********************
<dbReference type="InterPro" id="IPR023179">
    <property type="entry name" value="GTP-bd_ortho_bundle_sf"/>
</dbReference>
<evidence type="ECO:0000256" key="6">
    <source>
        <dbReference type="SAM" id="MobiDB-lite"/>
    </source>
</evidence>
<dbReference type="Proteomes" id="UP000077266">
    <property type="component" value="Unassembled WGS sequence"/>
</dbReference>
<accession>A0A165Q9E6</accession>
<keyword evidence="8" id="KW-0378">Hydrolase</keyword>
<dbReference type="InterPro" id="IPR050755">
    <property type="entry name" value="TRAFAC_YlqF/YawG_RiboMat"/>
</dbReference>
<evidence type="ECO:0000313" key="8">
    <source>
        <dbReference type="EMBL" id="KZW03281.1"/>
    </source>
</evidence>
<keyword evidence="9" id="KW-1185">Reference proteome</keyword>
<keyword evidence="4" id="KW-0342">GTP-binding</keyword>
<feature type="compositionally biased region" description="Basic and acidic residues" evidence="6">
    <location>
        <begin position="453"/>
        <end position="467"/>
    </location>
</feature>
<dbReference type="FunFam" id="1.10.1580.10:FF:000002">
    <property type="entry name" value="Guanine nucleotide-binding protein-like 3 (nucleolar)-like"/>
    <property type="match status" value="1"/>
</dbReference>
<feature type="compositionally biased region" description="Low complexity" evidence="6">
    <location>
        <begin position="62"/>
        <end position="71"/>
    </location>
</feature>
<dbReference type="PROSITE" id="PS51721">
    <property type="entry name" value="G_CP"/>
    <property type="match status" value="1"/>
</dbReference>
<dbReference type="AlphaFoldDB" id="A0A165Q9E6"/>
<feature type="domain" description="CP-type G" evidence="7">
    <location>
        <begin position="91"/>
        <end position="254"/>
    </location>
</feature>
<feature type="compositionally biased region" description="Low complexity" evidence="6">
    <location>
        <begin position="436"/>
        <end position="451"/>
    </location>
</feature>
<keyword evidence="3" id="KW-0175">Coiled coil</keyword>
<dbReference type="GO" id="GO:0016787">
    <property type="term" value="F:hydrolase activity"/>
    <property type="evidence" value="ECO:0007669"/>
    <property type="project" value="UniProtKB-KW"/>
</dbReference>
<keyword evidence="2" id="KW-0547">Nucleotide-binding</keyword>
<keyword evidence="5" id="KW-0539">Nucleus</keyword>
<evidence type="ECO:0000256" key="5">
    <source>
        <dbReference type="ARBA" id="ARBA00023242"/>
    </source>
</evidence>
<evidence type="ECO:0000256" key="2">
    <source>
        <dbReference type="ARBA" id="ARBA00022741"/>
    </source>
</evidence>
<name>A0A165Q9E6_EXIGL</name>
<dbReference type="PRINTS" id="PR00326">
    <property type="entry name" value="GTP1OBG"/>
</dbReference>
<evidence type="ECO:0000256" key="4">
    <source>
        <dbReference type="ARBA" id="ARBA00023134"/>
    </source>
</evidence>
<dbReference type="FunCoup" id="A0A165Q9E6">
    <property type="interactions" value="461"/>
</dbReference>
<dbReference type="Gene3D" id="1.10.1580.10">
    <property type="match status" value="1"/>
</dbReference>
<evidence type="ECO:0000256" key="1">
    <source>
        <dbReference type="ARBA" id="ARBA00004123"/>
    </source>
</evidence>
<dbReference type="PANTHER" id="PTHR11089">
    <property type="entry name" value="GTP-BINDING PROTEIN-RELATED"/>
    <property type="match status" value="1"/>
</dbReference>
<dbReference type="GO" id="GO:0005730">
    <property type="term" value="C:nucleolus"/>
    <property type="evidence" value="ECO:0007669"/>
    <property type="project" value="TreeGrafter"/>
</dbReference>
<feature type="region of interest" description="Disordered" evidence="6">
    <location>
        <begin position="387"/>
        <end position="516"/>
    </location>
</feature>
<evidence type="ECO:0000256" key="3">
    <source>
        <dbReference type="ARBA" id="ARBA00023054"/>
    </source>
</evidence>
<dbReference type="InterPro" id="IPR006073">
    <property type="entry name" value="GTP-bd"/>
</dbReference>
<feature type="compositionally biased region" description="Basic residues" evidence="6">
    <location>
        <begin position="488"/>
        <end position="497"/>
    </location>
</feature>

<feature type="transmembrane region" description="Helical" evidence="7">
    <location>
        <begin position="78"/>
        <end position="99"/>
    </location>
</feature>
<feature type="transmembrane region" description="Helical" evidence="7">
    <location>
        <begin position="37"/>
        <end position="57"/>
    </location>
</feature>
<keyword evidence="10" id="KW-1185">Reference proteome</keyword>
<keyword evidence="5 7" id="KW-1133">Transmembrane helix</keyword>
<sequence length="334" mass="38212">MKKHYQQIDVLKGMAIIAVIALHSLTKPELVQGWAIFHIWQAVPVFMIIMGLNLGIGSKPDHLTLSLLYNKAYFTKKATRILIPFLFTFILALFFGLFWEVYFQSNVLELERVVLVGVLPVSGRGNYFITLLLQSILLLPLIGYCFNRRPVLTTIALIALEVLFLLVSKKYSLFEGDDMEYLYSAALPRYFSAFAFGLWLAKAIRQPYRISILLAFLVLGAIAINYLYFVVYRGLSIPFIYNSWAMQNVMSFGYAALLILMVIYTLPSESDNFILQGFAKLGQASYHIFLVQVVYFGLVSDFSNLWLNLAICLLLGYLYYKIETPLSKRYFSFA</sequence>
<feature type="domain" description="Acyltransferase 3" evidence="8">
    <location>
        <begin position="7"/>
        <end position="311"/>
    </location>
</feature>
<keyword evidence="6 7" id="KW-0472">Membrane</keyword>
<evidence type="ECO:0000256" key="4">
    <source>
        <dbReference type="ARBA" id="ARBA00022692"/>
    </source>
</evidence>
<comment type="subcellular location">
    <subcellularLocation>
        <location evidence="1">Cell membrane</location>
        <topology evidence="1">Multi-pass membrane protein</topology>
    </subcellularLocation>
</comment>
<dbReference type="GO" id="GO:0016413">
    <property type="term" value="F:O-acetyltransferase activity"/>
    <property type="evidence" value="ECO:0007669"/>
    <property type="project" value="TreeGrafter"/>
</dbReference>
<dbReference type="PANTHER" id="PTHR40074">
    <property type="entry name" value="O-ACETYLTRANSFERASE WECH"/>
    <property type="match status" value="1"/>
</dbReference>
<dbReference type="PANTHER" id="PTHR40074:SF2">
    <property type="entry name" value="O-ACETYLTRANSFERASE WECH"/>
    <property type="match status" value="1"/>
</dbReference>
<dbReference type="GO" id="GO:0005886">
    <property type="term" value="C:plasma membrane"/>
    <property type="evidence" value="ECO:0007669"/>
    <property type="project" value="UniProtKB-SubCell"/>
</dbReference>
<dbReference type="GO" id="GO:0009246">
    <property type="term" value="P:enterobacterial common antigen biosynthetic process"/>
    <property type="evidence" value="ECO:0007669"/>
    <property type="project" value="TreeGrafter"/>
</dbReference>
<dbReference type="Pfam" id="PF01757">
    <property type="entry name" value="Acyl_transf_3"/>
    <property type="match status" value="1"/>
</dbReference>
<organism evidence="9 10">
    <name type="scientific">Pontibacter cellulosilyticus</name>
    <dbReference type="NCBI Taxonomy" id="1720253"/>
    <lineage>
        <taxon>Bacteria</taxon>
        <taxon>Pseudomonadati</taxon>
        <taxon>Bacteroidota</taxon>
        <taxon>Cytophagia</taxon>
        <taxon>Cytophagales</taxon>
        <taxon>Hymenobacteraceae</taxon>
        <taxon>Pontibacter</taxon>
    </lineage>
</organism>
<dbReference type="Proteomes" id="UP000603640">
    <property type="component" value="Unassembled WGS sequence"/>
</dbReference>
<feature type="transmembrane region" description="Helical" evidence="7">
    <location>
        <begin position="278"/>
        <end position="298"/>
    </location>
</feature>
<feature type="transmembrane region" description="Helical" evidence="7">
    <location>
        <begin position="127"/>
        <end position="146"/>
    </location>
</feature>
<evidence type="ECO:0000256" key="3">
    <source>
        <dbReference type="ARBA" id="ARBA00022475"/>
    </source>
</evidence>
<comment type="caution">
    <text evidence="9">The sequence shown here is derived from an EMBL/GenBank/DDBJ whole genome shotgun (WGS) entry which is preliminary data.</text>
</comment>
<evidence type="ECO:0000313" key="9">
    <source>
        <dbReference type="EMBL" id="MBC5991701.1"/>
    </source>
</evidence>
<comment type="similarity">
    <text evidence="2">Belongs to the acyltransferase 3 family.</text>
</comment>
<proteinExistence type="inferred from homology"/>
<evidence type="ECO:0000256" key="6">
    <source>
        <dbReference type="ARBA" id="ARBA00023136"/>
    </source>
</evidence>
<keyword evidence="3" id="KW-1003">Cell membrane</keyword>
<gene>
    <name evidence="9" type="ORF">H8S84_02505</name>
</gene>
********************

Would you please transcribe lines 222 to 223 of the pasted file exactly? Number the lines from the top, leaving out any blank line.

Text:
        <dbReference type="EMBL" id="MBC5991701.1"/>
    </source>